In New Zealand, approximately 16,000 mother pigs (sows) are each confined to cages that allow them only the space to take one step forward or backward, for up to five weeks at a time, two to three times a year. Many of these crates were installed when pigs were physically smaller making them even more confining for today’s larger sows. Does the social license for such severe confinement still exist as we consider the deeper meanings of welfare for farmed animals?
Pressure has again been put on Parliament to ban the use of farrowing crates in New Zealand. Over 112,000 people have signed a petition requesting a ban, the largest petition to Parliament in five years. A recent Horizon Research poll showed that 73% of New Zealanders support a ban on farrowing crates. The Primary Production select committee will soon be considering the future of farrowing crates in New Zealand. SAFE’s Online Action Kit for Pigs shows the ways in which you can stand up and make a difference.
Sows naturally have a strong motivation to make nests and when prevented from expressing these behaviours they demonstrate frustration through actions like restlessness and biting the bars of the cage. Allowing normal nest building activity reduces the stress and length of farrowing, reduces the risk of piglets being crushed, and improves maternal behaviour after farrowing. It can also help reduce aggressive feeding behaviour in piglets later in life, which can cause further welfare problems.
In their 2016 review of farrowing crates, the National Animal Welfare Advisory Committee (NAWAC) identified significant compliance issues with the current minimum standards. The minimum standard restricts the period of sow confinement to four weeks, except in a small proportion of cases where necessary for piglet health. The industry refused to accept or comply with this standard. Additionally, industry failed to agree or comply with the minimum standard to provide material for sows to manipulate (to undertake nesting behaviour) in recently constructed farrowing systems.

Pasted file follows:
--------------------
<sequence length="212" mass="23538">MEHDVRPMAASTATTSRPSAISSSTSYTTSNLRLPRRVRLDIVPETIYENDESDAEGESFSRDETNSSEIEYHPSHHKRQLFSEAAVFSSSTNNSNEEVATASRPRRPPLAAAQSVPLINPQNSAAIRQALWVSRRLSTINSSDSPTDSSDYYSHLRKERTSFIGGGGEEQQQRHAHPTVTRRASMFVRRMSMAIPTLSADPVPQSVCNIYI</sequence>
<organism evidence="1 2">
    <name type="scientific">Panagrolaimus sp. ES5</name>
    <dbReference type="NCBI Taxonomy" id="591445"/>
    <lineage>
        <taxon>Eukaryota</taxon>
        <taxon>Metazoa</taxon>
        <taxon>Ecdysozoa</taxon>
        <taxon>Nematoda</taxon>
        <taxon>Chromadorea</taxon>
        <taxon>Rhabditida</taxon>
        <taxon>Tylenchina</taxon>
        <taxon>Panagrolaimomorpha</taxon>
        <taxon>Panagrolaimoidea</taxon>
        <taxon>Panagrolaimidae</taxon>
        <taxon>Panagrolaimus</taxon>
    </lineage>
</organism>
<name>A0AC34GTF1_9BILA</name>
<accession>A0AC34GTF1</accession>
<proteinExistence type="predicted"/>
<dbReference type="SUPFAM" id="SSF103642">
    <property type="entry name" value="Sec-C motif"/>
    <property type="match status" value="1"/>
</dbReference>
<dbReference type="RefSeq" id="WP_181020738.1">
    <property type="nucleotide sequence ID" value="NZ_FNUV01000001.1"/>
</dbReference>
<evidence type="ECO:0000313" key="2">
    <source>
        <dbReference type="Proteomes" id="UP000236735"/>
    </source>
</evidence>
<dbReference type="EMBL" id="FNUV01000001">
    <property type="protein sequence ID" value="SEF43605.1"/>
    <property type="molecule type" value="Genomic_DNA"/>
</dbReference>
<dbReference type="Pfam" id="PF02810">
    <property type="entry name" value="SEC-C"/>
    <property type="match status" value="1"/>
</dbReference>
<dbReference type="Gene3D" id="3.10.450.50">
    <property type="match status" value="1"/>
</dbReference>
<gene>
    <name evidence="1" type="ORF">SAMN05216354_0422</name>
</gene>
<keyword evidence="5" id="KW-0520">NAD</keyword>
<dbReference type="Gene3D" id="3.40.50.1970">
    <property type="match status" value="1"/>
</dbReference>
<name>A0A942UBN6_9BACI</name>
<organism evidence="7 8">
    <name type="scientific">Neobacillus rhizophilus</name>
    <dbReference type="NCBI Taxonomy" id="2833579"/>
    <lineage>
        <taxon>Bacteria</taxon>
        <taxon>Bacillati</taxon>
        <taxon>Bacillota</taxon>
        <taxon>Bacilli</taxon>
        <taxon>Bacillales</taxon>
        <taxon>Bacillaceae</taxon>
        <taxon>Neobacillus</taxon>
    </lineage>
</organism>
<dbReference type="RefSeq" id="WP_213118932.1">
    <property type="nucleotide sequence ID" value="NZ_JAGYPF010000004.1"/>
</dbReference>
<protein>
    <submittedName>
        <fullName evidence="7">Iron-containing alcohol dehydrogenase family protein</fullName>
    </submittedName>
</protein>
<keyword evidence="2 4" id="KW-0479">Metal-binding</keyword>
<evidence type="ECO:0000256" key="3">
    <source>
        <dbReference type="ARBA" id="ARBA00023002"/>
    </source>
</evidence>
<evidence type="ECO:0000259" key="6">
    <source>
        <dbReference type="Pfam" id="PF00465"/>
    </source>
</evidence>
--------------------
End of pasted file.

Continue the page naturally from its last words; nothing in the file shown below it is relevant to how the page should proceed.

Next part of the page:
There is far from a scientific consensus around the impact of housing system on piglet survival rates. Of twelve studies investigating piglet survival in different housing systems, two studies showed no difference; pens performed better than crates in five studies; and crates performed better than pens in six studies. Despite this evidence, industry continues to stridently defend the use of crates under the justification of piglet survival rates.
NAWAC emphasises in their review the importance of other factors in reducing piglet mortality. One of the most significant factors being litter size, with smaller litters resulting in larger, healthier piglets who suffer lower mortality. Additionally, reducing stress around farrowing increases piglet survival. This is a clear benefit of providing for nesting behaviour. Selecting for more genetically appropriate pigs, bred for welfare rather than profit, is an obvious step forward and one favoured by NAWAC.
Increasingly, evidence from neuroscience has been filtering into the animal welfare space providing strong support for the experience of emotions in animals and challenging the ability of industry to silence critics with the accusation of anthropomorphism. As we continue to improve our understanding of animals’ affective states society will continue to critically examine our interactions with animals; most importantly, are those interactions where we significantly interfere with an animal’s ability to perform normal behaviours such as through extreme confinement in a farrowing crate.
The pork industry is concerned that they cannot be economically viable if they lift their minimum animal welfare standards. I think they should be much more concerned about the long-term viability of their industry. If they cannot demonstrate compliance with current minimum welfare standards and husbandry practices, which are socially acceptable to the majority of New Zealanders, they will have no future.
The sows of New Zealand need your help so please visit our Online Action Kit for Pigs and make your voice heard.
By Roz Holland, SAFE’s Veterinary Science Advisor